Culture and people

Peru has 28 million inhabitants. Around 9 million people live in the capital region of Lima. Peru is, together with Bolivia and Guatemala, one of three countries where the majority of the population is of indigenous descent. Linguistically, 45 percent of this indigenous ancestry can be divided into a percentage of 40 per 100 who speak Quechua, and 5 per 100 speak Aymara. The Mestizo population makes up about 36 percent, whereas 15 percent is of Spanish descent. About 4 percent are descendants of African or Chinese slaves. Several minorities founded little colonies, e.g. the German-Austrian setting of Pozuzo in the Oxopampa province, now a thriving city where homeland traditions are kept alive. The division of Peru’s landscape in three regions Costa (coast), Sierra (The Andes) and Selva (the rainforest) also reflects on the population. Each region has a different culture and way of life.

Costa: Peru’s coastline covers only 11 percent of territory, yet it harbours more than half of the country’s population. Driving along the Panamerican highway, cities and towns pop up in between the dunes, where river oases make for fertile land in the otherwise dry desert. This area is mainly inhabited by Mestizo’s, of mixed indigenous and Spanish ancestry. They are part of a mixed gene pool but also of a richly intertwined cultural heritage.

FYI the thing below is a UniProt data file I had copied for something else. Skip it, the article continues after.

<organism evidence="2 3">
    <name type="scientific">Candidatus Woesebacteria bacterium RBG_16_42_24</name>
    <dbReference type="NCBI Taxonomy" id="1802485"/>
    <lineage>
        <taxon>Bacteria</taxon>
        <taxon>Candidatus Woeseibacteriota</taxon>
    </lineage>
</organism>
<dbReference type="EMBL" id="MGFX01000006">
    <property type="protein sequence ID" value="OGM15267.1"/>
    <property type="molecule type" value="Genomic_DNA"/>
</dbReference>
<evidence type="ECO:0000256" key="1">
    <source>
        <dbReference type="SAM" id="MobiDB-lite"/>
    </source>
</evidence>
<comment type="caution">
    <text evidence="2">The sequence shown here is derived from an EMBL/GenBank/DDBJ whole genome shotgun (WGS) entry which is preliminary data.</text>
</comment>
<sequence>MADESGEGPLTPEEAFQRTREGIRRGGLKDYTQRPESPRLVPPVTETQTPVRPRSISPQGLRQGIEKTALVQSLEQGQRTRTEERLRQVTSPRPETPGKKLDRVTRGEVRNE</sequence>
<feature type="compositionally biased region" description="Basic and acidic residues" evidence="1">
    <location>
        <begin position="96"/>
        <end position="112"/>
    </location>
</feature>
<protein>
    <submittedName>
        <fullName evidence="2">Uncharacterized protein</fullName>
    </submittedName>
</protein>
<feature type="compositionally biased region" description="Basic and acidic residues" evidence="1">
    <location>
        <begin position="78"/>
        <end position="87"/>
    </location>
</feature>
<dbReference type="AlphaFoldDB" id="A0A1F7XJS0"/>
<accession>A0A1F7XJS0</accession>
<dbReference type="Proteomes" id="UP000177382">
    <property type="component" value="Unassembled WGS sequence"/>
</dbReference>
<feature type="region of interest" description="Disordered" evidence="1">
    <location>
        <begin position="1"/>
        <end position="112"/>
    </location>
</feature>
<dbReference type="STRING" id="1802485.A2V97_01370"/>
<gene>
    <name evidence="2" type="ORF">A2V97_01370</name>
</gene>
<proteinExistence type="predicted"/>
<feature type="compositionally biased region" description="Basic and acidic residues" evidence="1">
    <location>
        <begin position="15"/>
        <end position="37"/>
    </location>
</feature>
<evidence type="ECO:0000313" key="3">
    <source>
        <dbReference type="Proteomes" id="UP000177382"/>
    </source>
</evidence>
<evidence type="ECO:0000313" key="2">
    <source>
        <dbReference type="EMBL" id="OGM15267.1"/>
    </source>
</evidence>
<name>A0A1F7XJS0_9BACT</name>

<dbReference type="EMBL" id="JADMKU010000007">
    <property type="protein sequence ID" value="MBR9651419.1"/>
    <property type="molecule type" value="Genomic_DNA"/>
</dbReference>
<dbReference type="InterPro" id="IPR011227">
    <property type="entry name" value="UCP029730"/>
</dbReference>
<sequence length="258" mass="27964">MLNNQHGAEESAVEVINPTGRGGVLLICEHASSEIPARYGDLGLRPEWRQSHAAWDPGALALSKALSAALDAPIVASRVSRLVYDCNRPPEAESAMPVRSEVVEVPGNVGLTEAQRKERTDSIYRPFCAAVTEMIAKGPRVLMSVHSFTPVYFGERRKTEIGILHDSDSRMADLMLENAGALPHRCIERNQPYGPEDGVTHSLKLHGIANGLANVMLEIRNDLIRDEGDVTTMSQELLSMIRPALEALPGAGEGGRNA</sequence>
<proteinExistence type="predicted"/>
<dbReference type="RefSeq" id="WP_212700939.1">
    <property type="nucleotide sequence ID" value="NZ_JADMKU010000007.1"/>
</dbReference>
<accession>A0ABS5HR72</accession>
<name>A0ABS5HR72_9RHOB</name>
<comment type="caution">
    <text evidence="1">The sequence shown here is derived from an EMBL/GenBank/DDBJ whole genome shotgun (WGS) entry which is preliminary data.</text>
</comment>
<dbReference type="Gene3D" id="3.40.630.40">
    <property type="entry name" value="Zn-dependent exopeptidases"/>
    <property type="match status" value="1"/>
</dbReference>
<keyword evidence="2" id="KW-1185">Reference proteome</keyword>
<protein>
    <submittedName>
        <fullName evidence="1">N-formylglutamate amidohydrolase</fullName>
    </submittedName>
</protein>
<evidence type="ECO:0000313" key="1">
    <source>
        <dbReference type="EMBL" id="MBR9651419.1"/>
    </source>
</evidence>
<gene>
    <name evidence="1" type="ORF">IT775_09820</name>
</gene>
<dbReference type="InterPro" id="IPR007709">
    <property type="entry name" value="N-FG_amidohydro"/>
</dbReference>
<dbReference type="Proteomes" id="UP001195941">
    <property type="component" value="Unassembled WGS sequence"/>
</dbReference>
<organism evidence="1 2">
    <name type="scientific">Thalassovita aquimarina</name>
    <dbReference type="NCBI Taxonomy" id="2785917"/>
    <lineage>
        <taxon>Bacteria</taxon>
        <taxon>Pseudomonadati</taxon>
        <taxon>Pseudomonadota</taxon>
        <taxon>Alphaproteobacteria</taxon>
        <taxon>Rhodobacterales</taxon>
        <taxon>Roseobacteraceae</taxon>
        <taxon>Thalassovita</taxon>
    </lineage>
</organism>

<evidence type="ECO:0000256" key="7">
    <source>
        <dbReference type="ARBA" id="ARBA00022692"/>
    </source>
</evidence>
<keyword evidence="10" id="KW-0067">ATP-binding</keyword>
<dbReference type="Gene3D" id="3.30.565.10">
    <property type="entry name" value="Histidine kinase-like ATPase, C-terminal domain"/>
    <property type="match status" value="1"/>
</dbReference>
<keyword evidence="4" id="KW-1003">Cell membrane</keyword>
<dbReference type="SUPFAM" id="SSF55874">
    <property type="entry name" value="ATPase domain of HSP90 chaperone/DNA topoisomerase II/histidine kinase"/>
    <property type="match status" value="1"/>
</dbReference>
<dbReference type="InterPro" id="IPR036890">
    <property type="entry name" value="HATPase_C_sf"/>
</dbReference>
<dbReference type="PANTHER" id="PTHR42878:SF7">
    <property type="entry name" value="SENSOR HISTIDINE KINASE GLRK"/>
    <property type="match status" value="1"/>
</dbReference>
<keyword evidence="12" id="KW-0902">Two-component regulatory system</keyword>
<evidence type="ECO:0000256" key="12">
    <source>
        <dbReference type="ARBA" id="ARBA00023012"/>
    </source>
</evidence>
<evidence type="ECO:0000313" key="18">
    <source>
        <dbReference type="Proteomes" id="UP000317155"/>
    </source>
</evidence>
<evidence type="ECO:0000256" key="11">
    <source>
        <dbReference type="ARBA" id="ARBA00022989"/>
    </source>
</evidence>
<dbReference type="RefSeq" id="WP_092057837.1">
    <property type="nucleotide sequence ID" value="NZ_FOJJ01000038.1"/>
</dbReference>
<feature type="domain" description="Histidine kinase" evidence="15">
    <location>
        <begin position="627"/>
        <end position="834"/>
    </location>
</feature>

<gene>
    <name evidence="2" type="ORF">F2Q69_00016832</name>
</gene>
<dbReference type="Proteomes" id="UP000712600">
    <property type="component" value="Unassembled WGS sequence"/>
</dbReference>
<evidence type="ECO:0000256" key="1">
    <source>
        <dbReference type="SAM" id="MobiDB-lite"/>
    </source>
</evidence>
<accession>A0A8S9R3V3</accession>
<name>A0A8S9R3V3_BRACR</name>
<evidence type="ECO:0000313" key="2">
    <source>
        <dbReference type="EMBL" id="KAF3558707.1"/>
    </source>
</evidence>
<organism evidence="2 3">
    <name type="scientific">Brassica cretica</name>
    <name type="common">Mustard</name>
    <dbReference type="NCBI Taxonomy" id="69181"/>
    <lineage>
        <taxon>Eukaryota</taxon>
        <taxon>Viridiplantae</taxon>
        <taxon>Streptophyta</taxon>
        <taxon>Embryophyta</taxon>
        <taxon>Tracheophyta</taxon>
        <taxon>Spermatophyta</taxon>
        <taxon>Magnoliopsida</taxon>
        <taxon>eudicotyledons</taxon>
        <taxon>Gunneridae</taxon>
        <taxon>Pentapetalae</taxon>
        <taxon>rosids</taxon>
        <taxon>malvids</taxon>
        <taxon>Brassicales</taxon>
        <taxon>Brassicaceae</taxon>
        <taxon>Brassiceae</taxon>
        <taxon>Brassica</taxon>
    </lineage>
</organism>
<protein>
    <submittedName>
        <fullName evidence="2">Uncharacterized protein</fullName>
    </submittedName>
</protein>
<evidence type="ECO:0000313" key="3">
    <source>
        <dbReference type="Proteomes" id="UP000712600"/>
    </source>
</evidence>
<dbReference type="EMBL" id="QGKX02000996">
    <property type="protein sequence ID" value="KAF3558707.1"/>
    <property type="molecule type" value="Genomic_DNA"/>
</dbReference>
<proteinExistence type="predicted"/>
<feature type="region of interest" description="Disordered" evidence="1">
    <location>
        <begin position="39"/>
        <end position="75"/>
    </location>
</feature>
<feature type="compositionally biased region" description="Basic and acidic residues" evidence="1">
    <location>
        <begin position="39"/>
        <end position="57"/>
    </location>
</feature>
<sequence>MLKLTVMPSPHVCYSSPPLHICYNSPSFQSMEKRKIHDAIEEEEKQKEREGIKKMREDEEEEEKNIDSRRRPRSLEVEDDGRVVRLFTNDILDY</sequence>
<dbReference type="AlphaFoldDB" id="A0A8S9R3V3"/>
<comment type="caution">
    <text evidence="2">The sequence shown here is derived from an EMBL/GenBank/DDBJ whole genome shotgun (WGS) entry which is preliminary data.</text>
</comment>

Peru’s coastal inhabitants are known to be fun-loving, welcoming people. They also love to dance: salsa music can be heard on every street corner. Sometimes salsa is mixed with more modern Reggaeton or Cumbia rhythms.
One can also attend a bullfight, a tradition carried down from the colonial past. Unlike in Spain, two bulls fight each other, which probably is fairer than the fight between a torero and a bull.
Peru’s coastal cuisine, especially Lima’s, has become famous far beyond the borders of South America. Seafood is at the heart of this cuisine, combined with rice and potatoes. The mix of different spices and the large variety of fresh fruit and vegetables available year round grants a unique flavour to the local cuisine.
The most famous dish of all is ceviche: raw chunks of fish or seafood marinated in lime juice, typically garnished with onions, spicy rocoto peppers and maize.